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Let us call a Noetherian local ring $A$ unibranch if it is a domain and the normalization map is finite and induces a bijection on spectra.

My question is as follows: is this property preserved when one completes at the maximal ideal of $A$? What about being geometrically unibranch?

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    $\begingroup$ If the completion is a domain, then it's unibranch. An exercise in Bourbaki's Commutative Algebra: books.google.com/… $\endgroup$ – Graham Leuschke Jun 14 '11 at 0:52
  • $\begingroup$ In that exercise "unibranch" means something much weaker: the normalization has only one point over the closed point. $\endgroup$ – Tom Goodwillie Jun 14 '11 at 1:28
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    $\begingroup$ Isn't this a counterexample? Let $B$ be $\mathbb C[x,y]$ and let $A\subset B$ consist of those $f(x,y)$ such that $f(1-t^2,t-t^3)=f(1-t^2,t^3-t)$. The normalization is $B$. Localize at the origin. $\endgroup$ – Tom Goodwillie Jun 14 '11 at 1:46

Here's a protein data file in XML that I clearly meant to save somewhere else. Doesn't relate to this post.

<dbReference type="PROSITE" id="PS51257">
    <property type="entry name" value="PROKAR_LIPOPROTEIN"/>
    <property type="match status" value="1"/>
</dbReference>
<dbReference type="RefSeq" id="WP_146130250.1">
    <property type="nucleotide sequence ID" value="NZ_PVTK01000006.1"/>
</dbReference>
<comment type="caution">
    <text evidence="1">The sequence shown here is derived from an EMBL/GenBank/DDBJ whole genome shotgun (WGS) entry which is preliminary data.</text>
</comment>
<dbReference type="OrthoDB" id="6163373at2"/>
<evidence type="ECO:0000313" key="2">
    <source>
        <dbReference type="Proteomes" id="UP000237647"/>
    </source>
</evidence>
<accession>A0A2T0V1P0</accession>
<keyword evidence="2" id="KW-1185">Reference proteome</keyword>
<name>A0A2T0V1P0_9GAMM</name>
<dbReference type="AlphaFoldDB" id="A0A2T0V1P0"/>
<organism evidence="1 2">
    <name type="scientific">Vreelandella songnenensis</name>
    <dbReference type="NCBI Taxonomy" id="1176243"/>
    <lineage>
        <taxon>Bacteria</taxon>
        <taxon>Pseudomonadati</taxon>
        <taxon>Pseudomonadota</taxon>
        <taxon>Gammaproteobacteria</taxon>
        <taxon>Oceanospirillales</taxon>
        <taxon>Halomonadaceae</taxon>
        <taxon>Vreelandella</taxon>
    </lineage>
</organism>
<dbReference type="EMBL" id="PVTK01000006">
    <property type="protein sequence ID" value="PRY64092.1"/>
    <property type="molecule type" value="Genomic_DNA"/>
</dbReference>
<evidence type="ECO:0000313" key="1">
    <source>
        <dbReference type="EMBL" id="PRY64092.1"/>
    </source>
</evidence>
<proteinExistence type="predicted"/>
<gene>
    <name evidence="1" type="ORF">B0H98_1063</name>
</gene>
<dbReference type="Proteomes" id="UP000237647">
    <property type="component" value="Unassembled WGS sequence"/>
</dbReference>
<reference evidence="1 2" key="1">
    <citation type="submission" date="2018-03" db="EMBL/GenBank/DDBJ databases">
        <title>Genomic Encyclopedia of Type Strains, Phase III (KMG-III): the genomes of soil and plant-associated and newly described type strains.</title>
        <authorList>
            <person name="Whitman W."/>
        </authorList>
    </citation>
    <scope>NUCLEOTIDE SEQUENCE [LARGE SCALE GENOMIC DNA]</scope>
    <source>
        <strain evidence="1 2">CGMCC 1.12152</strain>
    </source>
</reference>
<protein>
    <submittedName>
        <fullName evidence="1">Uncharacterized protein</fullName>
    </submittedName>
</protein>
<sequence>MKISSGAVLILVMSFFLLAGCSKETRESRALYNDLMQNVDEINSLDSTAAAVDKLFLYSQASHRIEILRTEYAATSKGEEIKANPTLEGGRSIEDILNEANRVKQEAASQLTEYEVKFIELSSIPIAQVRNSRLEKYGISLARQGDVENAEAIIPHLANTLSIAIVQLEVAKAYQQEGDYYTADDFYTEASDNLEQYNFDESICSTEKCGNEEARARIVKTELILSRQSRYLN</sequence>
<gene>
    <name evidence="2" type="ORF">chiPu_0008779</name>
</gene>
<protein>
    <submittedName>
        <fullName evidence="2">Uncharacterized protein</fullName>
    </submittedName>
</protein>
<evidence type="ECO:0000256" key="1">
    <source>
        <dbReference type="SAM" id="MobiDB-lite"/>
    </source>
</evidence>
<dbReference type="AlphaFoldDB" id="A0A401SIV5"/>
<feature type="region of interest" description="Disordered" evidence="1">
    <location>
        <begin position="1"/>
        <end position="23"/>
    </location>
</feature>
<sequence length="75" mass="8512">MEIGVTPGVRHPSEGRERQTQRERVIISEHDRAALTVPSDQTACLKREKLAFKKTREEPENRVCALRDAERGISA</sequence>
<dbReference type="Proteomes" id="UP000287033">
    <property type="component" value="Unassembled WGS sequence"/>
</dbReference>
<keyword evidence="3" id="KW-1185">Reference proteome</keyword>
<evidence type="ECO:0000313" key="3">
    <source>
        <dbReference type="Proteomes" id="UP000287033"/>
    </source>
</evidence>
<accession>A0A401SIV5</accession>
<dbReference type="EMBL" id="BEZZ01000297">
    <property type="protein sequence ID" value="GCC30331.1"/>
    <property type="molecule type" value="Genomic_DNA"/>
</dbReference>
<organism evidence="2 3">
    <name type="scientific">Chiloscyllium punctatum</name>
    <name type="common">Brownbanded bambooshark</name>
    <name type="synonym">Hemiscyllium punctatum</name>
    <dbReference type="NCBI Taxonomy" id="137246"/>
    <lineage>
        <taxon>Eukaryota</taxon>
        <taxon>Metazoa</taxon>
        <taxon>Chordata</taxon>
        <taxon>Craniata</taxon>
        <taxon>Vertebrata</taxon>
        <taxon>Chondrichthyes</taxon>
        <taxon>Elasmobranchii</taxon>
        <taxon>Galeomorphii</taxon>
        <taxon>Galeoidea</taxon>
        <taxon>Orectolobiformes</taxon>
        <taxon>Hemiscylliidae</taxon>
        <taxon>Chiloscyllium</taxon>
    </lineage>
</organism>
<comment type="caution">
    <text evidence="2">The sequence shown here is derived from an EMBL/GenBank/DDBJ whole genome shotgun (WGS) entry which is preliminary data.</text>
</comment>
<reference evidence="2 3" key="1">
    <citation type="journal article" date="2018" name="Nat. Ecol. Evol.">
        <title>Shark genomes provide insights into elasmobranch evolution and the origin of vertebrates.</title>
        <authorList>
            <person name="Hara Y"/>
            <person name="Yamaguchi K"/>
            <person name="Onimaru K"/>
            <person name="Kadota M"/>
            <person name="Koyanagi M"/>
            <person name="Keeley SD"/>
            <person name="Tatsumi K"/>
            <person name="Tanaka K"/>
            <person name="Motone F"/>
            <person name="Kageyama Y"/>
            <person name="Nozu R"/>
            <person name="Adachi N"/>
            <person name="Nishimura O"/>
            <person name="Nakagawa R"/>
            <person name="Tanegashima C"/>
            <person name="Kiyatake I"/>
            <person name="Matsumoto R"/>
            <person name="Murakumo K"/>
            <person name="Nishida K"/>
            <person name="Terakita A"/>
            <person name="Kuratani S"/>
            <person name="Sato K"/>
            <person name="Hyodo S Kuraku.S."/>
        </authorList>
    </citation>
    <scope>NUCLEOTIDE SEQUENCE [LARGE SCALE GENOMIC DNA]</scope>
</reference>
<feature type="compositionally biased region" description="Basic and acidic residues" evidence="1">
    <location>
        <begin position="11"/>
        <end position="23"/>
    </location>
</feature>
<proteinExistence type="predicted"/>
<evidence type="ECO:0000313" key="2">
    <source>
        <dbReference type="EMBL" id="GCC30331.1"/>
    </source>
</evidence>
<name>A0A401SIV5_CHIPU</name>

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    $\begingroup$ As far as I know, the accepted definition of "unibranch" is given above by Tom. References: EGA 0_I 6.5.10 (Springer edition), and Raynaud, LNM 169, chapter IX which implies that $A$ is unibranch iff its henselization is a domain. Whether the completion is then irreducible was an open problem when EGA IV_4 was written (EGA IV, 18.9.6 (ii)) but it is true if $A$ is excellent (18.9.1). With JT's definition, Tom's example does look like a counterexample. $\endgroup$ – Laurent Moret-Bailly Jun 14 '11 at 13:16
  • $\begingroup$ Thank you both for your answers. Tom's counter-example is instructive. $\endgroup$ – user1594 Jun 14 '11 at 15:28

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